Swimming — The Bump
School-Aged Children


I was talking to a co-worker at the end of the school year about his 4 year old daughter and swimming lessons.  She's scared to put her face in the water, and the swim teacher basically told him they have already screwed up by not dumping water over the child's face when she was a baby. 

So, anyway, that got me thinking about a topic for the board:  How and when did your child learn to swim? If you did swim lessons, were they group or private?  At what age did you start?  If your child was fearful at any part of the process, how did he/she work through it?  What advice would you give to someone with a younger child who is looking to start swim lessons?
High School English teacher and mom of 2 kids:

DD, born 9/06/00 -- 12th grade
DS, born 8/25/04 -- 7th grade

Re: Swimming

  • DS liked going in the pool at age 1, but he became fearful of the water at age 2. I took him to Mommy and Me lessons when he was 3, but he was still pretty fearful.

    He is 4 now, almost 5. In anticipation of our beach vacation, I found a swim class specifically for fearful children. I talked up how fun it would be. We didn't go to a pool before the first lesson, but I had him put on his swimsuit and pretended bath time was a swimming lesson.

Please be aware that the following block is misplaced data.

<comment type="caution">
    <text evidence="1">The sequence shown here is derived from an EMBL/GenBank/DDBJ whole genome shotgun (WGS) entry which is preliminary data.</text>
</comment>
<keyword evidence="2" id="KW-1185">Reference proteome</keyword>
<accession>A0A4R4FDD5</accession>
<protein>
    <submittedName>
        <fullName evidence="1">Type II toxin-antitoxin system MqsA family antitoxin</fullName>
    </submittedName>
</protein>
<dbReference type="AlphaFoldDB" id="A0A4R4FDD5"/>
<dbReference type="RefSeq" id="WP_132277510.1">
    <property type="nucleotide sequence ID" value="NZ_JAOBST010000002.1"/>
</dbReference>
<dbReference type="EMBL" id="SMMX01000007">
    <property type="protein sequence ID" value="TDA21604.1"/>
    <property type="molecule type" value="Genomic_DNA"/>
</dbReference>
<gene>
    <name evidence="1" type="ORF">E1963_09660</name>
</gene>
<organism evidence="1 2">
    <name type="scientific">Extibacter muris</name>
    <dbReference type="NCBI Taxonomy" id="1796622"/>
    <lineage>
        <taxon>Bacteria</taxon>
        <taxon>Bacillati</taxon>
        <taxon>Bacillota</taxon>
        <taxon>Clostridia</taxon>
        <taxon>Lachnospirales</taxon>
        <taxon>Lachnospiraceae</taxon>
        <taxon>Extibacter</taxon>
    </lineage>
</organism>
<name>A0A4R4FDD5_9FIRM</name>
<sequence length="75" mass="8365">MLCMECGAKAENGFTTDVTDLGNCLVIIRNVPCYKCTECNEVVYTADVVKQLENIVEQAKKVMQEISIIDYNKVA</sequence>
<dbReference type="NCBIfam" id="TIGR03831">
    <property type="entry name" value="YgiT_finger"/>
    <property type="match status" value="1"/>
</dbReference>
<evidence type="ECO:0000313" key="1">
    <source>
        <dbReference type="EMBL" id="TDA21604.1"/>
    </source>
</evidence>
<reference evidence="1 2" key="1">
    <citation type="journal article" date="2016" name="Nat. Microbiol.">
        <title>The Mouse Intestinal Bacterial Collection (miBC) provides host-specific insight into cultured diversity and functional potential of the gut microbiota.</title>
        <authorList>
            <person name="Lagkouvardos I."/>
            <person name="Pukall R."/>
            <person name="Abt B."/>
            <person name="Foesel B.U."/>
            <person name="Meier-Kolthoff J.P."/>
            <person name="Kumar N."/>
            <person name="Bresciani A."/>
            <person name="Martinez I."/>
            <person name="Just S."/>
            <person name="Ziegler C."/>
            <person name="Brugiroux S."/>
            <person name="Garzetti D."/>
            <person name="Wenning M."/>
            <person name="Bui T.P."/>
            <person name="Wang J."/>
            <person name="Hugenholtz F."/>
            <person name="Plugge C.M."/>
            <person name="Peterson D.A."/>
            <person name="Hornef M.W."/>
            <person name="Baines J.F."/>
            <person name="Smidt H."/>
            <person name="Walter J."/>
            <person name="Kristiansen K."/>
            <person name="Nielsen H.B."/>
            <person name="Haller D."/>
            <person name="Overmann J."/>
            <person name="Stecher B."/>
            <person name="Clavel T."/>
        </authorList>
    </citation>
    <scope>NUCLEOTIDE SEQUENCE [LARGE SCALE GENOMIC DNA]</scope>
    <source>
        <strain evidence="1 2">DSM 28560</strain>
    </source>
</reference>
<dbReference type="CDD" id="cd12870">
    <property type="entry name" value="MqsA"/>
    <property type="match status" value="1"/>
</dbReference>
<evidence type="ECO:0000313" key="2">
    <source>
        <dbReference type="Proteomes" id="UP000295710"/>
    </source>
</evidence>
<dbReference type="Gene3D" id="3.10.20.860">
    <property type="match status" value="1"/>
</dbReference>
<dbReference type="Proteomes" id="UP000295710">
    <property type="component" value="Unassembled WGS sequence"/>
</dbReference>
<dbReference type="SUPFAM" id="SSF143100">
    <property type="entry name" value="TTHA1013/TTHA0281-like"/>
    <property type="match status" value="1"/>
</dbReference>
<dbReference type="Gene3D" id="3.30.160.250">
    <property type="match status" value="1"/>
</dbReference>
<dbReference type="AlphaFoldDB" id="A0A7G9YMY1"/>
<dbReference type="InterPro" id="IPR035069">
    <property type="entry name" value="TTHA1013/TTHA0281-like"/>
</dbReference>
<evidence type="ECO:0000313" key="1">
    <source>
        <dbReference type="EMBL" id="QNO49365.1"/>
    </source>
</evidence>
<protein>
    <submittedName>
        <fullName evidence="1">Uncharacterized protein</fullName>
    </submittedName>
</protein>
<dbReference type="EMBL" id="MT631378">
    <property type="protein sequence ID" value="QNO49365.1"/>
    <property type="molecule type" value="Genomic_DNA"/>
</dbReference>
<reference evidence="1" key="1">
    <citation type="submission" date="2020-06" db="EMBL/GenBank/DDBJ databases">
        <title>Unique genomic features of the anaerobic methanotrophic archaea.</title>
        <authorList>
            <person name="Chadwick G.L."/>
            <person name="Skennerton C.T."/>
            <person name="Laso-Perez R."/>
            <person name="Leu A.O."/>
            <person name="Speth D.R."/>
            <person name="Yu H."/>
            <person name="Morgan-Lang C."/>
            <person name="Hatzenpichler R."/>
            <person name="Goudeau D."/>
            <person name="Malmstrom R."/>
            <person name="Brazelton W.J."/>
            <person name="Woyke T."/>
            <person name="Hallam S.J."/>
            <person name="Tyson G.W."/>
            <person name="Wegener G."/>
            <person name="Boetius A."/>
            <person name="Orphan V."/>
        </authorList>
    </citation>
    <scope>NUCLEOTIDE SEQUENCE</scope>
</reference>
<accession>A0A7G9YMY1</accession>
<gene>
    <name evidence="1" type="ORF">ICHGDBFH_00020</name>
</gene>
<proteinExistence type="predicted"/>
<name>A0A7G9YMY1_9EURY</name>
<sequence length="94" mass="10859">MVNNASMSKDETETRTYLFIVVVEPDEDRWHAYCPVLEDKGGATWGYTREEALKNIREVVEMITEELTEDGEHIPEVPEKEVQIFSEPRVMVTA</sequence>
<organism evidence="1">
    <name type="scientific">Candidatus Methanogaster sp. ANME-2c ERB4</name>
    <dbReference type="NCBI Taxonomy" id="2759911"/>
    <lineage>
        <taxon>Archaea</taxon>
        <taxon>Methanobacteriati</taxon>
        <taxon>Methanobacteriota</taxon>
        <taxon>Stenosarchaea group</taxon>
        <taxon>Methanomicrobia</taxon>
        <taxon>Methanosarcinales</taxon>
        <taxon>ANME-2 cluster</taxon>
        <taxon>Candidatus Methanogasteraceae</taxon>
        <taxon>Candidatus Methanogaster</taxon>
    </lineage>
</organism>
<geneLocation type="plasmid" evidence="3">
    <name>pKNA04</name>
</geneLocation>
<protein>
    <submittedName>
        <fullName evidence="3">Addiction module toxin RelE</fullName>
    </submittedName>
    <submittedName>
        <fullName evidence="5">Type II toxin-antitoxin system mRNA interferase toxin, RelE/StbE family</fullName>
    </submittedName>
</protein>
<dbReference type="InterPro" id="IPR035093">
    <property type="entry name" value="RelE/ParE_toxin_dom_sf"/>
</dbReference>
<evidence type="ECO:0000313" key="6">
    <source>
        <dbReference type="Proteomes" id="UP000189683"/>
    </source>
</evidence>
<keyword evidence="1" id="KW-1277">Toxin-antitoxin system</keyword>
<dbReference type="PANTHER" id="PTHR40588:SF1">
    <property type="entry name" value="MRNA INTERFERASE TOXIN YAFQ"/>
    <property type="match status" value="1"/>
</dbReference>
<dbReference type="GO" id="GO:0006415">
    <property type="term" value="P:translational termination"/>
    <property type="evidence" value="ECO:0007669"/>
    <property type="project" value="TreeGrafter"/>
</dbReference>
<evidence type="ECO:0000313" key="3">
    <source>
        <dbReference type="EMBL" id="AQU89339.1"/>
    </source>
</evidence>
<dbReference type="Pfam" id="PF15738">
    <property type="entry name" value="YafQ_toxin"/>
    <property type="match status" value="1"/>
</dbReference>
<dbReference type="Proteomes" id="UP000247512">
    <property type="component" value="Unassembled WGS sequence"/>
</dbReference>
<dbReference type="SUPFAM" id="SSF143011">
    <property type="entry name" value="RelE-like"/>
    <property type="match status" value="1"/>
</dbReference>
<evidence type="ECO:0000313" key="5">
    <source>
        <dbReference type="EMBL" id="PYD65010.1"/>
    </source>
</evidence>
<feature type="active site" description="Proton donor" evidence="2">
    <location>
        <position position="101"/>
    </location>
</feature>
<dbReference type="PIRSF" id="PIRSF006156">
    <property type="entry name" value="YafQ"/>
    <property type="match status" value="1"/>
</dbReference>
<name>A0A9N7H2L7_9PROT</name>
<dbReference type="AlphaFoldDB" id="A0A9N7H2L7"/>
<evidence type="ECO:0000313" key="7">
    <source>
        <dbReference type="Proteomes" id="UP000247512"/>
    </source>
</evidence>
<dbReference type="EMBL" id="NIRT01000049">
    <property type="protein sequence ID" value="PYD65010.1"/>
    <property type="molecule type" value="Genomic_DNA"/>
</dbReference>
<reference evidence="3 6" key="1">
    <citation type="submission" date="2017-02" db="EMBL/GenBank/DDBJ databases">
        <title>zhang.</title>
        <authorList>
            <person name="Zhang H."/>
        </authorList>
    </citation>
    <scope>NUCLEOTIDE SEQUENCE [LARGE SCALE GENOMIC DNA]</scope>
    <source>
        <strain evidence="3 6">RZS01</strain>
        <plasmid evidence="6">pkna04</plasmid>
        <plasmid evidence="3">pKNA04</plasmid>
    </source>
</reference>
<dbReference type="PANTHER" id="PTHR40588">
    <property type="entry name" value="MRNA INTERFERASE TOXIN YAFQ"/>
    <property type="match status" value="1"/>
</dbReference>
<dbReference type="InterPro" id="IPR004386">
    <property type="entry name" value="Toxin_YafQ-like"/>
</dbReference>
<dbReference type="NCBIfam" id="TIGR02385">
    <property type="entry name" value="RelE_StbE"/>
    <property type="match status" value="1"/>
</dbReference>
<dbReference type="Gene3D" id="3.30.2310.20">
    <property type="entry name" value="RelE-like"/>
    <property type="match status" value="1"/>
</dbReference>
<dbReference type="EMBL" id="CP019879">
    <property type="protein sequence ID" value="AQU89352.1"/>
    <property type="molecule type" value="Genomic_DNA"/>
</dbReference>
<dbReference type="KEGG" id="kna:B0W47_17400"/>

He loved swimming lessons. He had a blast at the beach, and even tried boogie boarding. He graduated to beginner, so we are doing that next week. DD is 2 yo, and we do Mommy and Me lessons while he is in his lesson. The lessons are 4 days in a row. We will try to swim for fun on the weekends.
    DS born 8/8/09 and DD born 6/12/12.
  • My daughter was afraid to put her face in the water at 4 years old too.  She outgrew it.  She's 11 years old now and on a swim team.  I feel the best classes are the ones that parent's aren't allowed in the pool with their children, small teacher to child ratio.  My kids starting at around age 5  with group lessons at the rec center and at the local high school pools and would take swim classes once a week from Sept - May until they completed all the levels, then my daughter went on to join a local swim team. 
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  • I too feel like classes where the parents aren't in the pool with their kids and small teacher to child ratio are best.  Both of my kids started swimming lessons year round when they were 3 years old.  DD (just turned 6 last month) is 1 level away from being considered a "safe swimmer."  She can continue there if she wants to be on swim team.  She is still debating.  DS started in January and is such a fish.